Help track hummingbirds in your backyard
Audubon launches citizen science project around hummingbirds
As flowers bloom earlier because of changing temperatures, the impact on hummingbirds which rely on nectar could be severe. The National Audubon Society has launched, Hummingbirds at Home, a new citizen science project to document hummingbird sightings across the country, using a free mobile app that identifies bird species as well as the plants that feed them.
Starting this week, Hummingbirds at Home, will welcome observations from March to June each spring. The project joins Audubon’s Christmas Bird Count and the Great Backyard Bird Count as part of a plan to grow citizen science programs year-round.
“Every year, many hummingbird species make a remarkable journey north during springtime,” said Dr. Gary Langham, Chief Scientist for Audubon; “but will their arrival time be in sync with the blossoms?”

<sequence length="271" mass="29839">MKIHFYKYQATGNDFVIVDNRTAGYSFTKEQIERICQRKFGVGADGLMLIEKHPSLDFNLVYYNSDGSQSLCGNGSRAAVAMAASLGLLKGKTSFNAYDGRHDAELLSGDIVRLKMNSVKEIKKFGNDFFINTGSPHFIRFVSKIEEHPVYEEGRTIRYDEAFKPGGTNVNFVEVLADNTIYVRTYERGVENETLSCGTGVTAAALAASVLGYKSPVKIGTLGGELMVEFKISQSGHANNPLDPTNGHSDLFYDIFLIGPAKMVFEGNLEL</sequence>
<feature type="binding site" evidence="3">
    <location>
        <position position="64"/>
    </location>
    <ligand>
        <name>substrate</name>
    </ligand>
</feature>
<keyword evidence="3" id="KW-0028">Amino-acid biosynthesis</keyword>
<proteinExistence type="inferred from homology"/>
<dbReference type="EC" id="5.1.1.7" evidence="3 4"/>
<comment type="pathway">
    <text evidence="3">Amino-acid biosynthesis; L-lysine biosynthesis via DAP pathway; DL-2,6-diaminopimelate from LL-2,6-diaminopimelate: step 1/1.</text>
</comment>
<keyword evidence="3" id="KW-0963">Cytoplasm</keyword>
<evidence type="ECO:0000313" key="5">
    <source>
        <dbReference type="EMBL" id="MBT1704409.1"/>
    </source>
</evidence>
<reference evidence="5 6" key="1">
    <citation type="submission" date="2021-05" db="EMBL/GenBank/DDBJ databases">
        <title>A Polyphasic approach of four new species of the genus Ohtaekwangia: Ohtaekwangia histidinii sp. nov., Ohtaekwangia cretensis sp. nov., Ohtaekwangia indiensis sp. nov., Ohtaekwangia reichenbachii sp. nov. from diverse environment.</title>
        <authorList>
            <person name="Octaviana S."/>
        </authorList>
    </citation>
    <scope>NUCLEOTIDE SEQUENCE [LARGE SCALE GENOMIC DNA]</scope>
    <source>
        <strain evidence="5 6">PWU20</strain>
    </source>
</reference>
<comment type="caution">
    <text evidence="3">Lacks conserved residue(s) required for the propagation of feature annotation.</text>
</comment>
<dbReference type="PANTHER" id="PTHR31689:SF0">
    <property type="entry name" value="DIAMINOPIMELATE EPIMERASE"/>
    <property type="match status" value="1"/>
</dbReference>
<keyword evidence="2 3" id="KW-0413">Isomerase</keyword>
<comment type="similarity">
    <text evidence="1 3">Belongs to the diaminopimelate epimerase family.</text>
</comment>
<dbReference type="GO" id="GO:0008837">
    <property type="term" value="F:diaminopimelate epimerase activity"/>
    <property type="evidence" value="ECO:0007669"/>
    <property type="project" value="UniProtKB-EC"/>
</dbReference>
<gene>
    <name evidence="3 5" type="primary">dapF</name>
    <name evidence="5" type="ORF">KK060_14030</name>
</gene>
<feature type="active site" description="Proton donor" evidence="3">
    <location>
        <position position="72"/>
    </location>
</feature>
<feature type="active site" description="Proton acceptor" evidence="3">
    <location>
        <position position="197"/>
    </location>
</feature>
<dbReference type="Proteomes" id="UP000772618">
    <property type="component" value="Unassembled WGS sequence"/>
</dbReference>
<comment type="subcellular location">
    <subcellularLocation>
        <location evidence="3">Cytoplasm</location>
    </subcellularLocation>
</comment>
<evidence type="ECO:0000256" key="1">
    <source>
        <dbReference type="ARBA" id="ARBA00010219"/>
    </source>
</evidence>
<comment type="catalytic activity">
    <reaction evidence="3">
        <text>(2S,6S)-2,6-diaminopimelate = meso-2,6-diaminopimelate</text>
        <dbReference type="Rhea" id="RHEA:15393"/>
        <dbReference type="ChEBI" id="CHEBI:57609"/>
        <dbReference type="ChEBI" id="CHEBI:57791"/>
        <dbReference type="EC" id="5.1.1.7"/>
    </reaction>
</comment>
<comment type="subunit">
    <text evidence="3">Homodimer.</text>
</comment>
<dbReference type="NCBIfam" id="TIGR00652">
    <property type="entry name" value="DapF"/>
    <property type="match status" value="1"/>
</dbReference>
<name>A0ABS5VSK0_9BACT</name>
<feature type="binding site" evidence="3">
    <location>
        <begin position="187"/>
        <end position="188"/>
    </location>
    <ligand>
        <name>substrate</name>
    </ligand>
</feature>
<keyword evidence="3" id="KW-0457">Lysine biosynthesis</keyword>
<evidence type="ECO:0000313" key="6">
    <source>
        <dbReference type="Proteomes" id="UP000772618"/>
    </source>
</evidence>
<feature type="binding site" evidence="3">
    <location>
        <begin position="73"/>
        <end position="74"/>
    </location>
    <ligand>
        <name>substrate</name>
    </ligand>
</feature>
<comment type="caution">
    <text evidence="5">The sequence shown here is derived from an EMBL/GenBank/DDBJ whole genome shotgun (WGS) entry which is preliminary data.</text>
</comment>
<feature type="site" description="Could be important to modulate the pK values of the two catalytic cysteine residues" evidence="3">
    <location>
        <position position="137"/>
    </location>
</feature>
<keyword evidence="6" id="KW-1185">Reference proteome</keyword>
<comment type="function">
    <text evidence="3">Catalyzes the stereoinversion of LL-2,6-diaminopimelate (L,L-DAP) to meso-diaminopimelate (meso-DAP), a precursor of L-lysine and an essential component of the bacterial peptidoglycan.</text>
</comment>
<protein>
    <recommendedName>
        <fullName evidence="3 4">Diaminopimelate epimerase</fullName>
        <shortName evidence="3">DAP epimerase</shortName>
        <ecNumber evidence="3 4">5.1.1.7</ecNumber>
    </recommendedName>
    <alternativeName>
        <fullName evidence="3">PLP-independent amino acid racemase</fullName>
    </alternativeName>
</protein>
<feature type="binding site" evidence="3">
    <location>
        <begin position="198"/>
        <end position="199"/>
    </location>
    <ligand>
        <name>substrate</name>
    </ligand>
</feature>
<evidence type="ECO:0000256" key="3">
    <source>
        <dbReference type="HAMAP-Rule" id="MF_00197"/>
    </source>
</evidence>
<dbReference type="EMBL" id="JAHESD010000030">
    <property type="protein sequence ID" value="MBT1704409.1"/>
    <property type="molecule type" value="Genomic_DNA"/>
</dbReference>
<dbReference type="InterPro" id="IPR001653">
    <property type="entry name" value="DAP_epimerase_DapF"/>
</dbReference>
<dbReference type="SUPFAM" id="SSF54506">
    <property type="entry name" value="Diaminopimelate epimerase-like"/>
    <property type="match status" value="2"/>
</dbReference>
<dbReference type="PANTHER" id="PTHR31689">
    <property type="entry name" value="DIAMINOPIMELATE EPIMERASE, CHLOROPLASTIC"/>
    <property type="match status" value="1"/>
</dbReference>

Dr. Langham says the new research will help Audubon focus its conservation efforts on where birds are most affected. Data will be shared with the Pollinator Partnership, who note that pollinators such as birds, bees and bats “are responsible for bringing us one out of every three bites of food.”
Participants can get involved year round by making recommended changes to their local hummingbird habitats, plus take steps to stem the impact of Climate Change. “Increasingly people are seeing the impact of Climate Change in their own backyards, from early blossoms to extreme weather,” said Dr. Langham.